Watch out for skimmers. Skimmers are interesting little devices that can be placed over ATM card slots in order to steal your account information. They can be installed and uninstalled in a matter of seconds. If the card slot looks peculiar, don’t use it.

Take your receipt. At the ATM, wait for your receipt to print and take it with you. Do not toss it in a trashcan. The information could be used to access your accounts.

If you believe you are a victim of fraud, establish a Fraud report. Contact credit reporting agencies for additional help and advice. Among the first steps to take if you believe your credit or finances have been compromised, is to safeguard your credit so criminals can't apply for loans or credit cards in your name. Tools for this include:

  • Fraud alerts: A fraud alert asks lenders who view your credit report to verify your identity before processing a credit application or issuing credit in your name.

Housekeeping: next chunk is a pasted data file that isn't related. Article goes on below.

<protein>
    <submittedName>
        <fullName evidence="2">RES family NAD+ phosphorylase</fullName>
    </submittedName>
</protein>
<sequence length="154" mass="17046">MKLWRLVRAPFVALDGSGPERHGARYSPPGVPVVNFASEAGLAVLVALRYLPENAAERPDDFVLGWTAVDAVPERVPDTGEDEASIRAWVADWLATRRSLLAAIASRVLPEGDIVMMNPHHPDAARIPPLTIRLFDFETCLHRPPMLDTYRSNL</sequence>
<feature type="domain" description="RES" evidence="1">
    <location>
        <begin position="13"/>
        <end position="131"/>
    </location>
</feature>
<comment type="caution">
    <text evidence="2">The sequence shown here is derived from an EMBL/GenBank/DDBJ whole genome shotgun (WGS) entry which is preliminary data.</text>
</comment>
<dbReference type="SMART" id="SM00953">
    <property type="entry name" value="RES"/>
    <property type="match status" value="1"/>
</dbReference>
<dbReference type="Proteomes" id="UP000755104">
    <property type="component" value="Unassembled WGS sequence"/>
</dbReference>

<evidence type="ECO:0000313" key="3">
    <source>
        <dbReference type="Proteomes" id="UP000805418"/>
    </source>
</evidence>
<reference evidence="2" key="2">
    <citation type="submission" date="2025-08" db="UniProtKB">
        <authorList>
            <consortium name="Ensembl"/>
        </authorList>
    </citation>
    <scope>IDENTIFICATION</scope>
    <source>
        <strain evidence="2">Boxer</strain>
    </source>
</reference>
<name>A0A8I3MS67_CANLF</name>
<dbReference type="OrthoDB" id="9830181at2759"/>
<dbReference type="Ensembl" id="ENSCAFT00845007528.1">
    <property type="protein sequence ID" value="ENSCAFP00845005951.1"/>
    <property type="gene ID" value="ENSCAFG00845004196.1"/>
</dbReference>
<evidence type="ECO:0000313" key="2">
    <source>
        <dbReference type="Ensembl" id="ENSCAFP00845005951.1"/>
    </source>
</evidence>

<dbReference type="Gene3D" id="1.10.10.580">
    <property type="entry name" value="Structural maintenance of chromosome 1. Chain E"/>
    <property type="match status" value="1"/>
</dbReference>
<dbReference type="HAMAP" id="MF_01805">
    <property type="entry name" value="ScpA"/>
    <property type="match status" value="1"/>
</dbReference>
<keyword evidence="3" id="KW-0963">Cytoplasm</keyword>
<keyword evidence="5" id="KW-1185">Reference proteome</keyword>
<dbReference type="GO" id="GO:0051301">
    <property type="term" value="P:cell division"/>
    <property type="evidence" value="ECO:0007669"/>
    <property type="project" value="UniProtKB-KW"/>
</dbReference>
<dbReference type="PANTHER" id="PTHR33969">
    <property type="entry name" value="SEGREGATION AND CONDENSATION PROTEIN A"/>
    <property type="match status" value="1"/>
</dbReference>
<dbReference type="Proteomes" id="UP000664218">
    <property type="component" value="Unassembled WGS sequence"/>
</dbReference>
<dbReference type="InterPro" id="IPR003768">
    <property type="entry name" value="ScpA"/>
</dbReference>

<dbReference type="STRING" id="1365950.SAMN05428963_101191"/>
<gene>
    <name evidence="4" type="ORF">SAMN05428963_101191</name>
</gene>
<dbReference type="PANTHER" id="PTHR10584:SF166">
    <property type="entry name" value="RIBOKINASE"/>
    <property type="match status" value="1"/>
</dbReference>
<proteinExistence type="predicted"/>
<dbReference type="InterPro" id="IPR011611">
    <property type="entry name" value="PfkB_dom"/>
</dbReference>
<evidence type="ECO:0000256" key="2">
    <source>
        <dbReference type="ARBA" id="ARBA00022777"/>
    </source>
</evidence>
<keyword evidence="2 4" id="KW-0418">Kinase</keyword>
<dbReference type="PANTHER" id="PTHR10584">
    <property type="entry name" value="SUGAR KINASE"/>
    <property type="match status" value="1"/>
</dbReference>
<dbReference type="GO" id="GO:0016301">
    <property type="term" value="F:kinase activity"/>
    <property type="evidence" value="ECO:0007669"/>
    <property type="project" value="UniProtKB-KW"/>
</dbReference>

• Credit freezes: A credit freeze, or security freeze, restricts access to your credit file until you remove, or "thaw," the freeze.

Due to recent events, I do not believe that we have all the tools necessary to protect ourselves. Scammers are more advanced than last year and you are lucky when you have not been a victim. So, we have to be more diligent and prepare for the worst. The best thing we can do is get on any suspicious claims immediately.  My thief lived in Roswell Georgia, not another country. So, watch out for your neighbors and be vigilant. It does get difficult these days to Enjoy Your Life.  But, try your Best!

* Thanks for Visiting. This post is ForYourEdutainment (FYE). I am not a Financial Counselor, just a woman on this life journey.  Please leave a comment & Share, Share, Share.  Don’t forget to follow me on Bloglovin  for new post updates, and on Pinterest**